May 21, 2015

12 Secret Places in Singapore to bring your Kids that are FREE!

I have always believed in experiential learning - the process of learning through experience - and this explains why I am always looking for places and activities in Singapore to keep my monkies occupied whenever the weekends roll along.

Frankly, it is always more fun to be outdoors because being outside is vital to a kid’s growth, and his/her emotional and mental development. Kids learn better through these experiences which cannot be replicated in the classroom. 

But there can only be so many parks or indoor/outdoor playgrounds or theme parks that parents can visit... so if you are looking for places to visit in Singapore that are a little off-the-beaten track AND secret, then these places will no doubt be the best way to spend a memorable time with your family. Even BETTER if they are ALL FREE to visit! :)

1. Tuas South Beach

There is a secret, secluded beach at Tuas. Head along Tuas South Ave 4 and look for a large and grassy field near the road bend. Trek about 300m through the grass and come face to face with a little beach that faces Jurong Island.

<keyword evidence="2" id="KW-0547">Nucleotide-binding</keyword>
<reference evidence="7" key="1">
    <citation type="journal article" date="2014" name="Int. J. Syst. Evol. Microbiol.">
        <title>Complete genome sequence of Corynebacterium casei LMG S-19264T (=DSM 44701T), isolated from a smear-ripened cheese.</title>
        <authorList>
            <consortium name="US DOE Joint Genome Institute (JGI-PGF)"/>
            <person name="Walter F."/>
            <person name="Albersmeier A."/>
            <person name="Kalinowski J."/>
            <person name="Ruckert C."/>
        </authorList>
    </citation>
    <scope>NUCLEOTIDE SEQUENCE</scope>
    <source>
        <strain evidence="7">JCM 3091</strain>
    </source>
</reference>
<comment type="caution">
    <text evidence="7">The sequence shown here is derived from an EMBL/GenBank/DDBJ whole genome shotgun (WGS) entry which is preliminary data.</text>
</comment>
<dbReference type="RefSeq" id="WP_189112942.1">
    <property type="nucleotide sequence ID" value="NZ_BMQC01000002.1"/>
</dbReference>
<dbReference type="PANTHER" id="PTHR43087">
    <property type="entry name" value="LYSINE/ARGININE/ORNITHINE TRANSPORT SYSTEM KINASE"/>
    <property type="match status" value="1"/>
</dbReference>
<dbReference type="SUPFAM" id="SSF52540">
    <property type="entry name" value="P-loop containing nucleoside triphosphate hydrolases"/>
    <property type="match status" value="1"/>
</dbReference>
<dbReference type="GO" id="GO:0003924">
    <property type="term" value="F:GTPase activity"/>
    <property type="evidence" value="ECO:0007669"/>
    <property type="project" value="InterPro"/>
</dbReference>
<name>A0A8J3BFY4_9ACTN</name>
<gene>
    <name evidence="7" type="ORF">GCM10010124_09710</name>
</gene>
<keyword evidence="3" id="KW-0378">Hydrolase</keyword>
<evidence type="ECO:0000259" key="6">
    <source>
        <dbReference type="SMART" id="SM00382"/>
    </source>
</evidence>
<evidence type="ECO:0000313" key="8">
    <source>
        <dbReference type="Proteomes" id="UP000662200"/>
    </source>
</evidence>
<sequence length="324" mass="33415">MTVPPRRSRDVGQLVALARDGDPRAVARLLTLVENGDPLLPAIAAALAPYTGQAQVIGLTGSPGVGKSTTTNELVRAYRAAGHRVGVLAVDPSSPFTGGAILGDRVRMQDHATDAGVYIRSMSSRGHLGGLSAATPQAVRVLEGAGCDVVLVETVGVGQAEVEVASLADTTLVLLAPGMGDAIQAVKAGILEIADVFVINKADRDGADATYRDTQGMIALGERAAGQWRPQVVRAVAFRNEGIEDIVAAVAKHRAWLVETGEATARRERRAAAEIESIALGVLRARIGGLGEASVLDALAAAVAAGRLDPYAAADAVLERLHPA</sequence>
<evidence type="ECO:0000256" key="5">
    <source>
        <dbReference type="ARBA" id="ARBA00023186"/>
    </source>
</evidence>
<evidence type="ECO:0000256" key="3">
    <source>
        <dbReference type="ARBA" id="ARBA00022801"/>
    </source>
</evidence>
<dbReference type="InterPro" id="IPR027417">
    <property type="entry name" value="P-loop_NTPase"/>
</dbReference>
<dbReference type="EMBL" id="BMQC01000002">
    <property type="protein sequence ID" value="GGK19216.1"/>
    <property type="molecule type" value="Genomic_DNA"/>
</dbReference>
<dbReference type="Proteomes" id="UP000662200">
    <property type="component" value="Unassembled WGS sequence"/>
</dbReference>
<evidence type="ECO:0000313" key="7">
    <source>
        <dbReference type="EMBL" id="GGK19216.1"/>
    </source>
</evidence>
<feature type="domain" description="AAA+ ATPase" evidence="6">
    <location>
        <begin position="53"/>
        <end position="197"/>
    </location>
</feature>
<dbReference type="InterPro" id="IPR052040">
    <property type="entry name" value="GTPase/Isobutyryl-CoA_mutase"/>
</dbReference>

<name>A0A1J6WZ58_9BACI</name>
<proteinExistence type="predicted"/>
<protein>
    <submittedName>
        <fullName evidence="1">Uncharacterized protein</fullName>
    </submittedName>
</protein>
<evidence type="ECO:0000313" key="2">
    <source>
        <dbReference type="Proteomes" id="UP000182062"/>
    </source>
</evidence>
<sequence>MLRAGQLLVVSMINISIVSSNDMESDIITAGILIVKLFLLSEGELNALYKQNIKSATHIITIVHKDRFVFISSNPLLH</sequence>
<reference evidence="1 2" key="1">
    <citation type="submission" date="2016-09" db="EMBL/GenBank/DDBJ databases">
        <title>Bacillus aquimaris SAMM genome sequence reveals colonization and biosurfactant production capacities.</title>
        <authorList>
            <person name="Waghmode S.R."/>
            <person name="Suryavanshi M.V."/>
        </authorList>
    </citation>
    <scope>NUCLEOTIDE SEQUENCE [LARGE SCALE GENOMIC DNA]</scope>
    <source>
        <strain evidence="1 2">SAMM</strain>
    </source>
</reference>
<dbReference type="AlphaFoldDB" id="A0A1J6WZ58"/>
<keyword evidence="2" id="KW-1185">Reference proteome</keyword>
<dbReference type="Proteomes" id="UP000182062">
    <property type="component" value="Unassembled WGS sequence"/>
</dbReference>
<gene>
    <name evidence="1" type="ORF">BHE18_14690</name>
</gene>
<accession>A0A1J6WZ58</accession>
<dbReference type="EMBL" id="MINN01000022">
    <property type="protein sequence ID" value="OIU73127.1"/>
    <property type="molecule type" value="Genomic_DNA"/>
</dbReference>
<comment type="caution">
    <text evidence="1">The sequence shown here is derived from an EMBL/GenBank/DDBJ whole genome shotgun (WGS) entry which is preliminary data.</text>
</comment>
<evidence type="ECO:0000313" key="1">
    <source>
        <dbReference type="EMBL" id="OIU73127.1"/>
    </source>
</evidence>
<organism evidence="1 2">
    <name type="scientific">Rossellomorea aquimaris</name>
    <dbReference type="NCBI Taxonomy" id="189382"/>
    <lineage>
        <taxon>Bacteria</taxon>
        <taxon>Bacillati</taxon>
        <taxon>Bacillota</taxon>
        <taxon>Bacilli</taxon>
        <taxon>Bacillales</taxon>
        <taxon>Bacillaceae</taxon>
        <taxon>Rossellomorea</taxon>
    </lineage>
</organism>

Granted the beach is not the cleanest around and the sea is not exactly made for swimming but this stretch of sand is devoid of crowds, far from looming buildings and quiet - the perfect place to relax with the family, and perhaps fly a kite.

Address: Along Tuas South Ave 4

2. Thow Kwang Industry

Thow Kwang is home to one of the last surviving dragon kilns or long yao in Singapore. The Thow Kwang dragon kiln was built in the 1940s and used to fire ceramic products. After a hiatus, the dragon kiln was brought back to life. Since 2001, potters’ activities have thrived and now there is a huge selection of pottery wares for sale there.

While the Dragon Kiln is certainly a draw, the hands-on pottery sessions will be a hit with the kids. They would love creating pots on clay-wheels during the session before burning the pots in the kiln. Sessions are typically conducted during weekends and public holidays, and start from $28 for 1.5 hours. More details on its Facebook page HERE.

Address: 85 Lorong Tawas (off Jalan Bahar), Singapore 639823
Opening Hours: 9am–5pm daily